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Sati/Mindfulness - Remembering what was Done & Said long ago?


#83

But isn’t it still explicitly listed as a factor? Just because it comes paired, as it usually does, with sati doesn’t mean it isn’t present. I don’t get your logic here.

The third and fourth establishments of mindfulness, at least, are more internally focused. If one is investigating the mind or dhammas like the five hindrances or seven enlightenment factors, isn’t that a more inward directed investigation?


#84

These are not “sitting satipatthana meditation”.


#85

Why not? Can’t one sit down and devote a satipatthana meditation session primarily to investigating the mind (with sampajāno)?


#86

This is exaclty what MN118 suggests.


#87

These are sati on body, feelings, mind, or dhammas


#88

So is your point that satipatthana meditation can sometimes be more outward focused, e.g. in body mindfulness? Sure, that’s true, but daily life always has an outward observation component whereas IMO that’s not always the case for sitting satipatthana meditation.

Or is it that sati but not sampajāno is involved?

Or are you saying that satipatthana meditation has to always involve all four establishments? I’m not sure that’s implied by the suttas.

Anyway, regardless of that, I think my jhana point is the strongest one. Third jhana has to be even more internal than ordinary sitting satipatthana meditation.


#89

I think we are beginning to go around in circles here anyway. I’m happy enough tabout how my recent post (#81) above sets out my case. I think any reasonably complete understanding of sampajāno has to be a synthesis of and take into account SN47.2 and similar suttas, SN47.35, its occurrences in descriptions of sitting meditation (anapanasati or satipatthana) and why it crops up in the third jhana pericope. I’m happy enough with how I described my case in that post and earlier posts.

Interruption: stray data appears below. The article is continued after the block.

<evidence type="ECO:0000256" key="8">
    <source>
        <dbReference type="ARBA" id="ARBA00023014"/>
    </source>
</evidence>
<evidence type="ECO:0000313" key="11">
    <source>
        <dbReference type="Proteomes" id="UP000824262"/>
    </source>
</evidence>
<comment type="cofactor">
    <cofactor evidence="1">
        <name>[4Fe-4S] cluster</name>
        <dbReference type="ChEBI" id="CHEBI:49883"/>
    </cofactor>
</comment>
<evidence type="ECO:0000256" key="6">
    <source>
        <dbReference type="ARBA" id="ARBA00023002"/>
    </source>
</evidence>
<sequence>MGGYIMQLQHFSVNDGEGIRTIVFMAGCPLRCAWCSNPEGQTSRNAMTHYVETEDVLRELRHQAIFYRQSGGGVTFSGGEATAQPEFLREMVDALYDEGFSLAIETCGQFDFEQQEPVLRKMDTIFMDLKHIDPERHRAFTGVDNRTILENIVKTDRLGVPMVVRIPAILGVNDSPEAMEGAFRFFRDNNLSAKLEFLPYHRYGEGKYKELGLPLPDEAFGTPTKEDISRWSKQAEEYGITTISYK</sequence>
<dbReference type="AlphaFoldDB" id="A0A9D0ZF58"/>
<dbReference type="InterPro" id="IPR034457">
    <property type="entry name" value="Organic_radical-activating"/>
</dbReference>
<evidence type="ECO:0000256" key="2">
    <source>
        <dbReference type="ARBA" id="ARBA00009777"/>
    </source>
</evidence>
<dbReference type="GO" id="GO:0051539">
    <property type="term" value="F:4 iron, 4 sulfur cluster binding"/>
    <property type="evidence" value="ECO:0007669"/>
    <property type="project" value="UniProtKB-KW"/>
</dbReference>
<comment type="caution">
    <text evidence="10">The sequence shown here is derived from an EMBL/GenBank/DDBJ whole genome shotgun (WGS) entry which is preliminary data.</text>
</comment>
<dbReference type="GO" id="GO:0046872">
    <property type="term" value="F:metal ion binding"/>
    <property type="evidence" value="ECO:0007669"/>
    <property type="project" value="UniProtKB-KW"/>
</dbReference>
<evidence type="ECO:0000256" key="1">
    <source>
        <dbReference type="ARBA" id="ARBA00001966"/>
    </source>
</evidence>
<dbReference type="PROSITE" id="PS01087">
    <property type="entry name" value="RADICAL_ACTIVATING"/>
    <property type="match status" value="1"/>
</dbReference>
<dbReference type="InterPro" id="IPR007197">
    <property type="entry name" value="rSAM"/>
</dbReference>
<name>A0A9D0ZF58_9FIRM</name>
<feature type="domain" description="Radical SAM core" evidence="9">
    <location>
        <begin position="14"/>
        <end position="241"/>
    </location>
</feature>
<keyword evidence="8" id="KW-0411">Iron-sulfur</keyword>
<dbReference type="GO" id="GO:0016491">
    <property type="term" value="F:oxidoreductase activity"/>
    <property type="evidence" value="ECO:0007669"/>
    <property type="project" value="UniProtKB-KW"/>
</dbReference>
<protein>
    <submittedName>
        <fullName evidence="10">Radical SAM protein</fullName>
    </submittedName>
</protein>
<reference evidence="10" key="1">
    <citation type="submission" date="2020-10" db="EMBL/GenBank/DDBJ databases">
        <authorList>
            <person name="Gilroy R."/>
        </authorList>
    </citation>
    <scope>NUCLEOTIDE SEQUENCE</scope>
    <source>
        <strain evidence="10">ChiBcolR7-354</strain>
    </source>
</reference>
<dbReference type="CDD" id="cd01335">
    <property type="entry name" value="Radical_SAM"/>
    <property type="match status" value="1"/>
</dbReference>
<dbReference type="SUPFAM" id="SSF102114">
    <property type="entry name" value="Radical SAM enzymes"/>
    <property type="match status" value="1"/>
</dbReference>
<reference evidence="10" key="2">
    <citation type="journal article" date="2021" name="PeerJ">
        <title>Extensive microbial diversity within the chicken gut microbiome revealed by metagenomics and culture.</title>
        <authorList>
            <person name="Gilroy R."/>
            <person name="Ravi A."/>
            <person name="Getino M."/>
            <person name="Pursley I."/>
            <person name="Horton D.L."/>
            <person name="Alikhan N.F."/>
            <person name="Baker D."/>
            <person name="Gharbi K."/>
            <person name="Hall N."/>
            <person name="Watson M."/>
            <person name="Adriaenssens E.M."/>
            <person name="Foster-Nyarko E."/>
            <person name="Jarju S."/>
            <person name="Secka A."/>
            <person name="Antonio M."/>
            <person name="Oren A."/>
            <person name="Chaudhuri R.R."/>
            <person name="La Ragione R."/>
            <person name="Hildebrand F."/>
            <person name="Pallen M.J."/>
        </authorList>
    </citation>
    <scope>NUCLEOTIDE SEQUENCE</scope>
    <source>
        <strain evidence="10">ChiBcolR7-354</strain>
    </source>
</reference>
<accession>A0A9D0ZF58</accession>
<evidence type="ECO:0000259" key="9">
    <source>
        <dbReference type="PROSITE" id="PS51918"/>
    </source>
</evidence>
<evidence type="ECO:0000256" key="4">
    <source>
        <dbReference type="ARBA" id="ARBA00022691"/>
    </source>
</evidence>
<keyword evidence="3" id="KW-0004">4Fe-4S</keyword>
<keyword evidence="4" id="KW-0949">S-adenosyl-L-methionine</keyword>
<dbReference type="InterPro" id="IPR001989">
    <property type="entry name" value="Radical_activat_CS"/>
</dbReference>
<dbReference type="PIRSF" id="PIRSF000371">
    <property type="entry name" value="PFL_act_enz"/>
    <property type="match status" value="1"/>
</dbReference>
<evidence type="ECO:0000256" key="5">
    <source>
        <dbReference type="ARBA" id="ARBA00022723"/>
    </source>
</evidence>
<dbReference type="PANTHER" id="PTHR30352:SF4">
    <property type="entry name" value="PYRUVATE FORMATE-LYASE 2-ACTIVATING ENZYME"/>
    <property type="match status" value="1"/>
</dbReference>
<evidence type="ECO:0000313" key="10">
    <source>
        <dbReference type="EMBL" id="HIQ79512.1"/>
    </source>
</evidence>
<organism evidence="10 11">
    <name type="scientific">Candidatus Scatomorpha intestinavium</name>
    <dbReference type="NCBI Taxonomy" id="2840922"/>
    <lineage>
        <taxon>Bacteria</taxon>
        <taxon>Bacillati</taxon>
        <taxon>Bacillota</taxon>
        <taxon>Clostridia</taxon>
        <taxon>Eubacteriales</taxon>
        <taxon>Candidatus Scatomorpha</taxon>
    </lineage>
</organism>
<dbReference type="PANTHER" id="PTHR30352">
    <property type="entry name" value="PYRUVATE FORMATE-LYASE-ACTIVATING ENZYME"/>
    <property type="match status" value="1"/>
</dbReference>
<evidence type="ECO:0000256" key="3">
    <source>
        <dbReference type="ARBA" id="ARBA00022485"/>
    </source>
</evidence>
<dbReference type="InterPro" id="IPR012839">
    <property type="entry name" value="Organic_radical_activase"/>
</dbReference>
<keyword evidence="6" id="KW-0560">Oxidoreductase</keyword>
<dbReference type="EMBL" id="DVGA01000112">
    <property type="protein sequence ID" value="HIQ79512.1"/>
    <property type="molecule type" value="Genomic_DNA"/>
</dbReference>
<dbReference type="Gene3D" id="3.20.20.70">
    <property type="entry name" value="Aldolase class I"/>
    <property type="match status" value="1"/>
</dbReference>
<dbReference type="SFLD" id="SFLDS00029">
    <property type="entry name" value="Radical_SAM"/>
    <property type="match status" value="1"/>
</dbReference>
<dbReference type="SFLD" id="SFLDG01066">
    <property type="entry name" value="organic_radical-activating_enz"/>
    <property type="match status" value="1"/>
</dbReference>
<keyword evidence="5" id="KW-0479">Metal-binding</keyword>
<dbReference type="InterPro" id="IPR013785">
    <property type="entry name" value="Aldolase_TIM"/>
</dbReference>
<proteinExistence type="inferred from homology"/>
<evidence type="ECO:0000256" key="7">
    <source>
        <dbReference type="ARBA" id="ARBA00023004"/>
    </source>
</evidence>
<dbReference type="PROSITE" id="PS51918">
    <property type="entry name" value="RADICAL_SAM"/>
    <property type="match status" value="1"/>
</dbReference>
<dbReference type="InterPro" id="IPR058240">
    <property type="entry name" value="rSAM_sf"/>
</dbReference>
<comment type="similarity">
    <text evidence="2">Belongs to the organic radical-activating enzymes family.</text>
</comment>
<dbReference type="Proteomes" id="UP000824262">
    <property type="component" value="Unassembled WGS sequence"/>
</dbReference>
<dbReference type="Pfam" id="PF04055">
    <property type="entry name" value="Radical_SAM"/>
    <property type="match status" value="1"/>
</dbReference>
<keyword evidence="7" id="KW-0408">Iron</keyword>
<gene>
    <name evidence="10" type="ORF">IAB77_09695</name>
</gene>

Agree to disagree and leave it at that?


#90

“Listed as a factor” within the context does not suggest the factor is the only factor for the third jhana. E.g. the text also says " sato ca sampajāno ", which are sato and sampajāno, and also other contents shown in the text for the third jhana.


#91

About sitting satipatthana meditation, it is awareness (sampajāna) of both bodily in- and out-breathing and mental activities (such as feelings, mental states), according to SN54.1 on ānāpānasati.


#92

Remember that the sutta SN47.2 on sampajāno is awareness of both physical behaviours and their mental activities (such as feelings, mental states) in daily life (including sleeping, keeping silence …), not just “an external situational awareness aspect”.

Also, the third jhana is not sampajāno indicated in SN47.2 and SN47.35.

SN54.1 on ānāpānasati practice links various stages of concentrative meditation and liberation from the āsavas (see SN 54.8).


#93

I still don’t really agree, but I’ve already made my points on sampajāno and you’ve set out your case too I think. Anyway, I’m going to leave it at that on the issue.


#94

somebody translated some KN parts


#95

That site is a nice-looking work-in-progress to translate the Netti and Patisambhidamagga (with it looks like the greater part of the Netti translated at this point). I like how the Pali and English is interweaved. And it even contains a translation of the passage discussed earlier in the thread:

As said the Blessed One –
Therefore, here you monk, dwell contemplating body in the body – ardent, alert, mindful, having abandoned craving and displeasure in the world.
“Ardent” (ātāpī) is the faculty of effort;
“alert” (sampajāno) is the faculty of wisdom;
“mindful” (satimā) is the faculty of mindfulness;
“having abandoned craving and displeasure in the world” (vineyya loke abhijjhādomanassa) is the faculty of concentration.

Thanks for linking to this!


#96

Correct, Ven. Analayo explains this clearly and comprehensively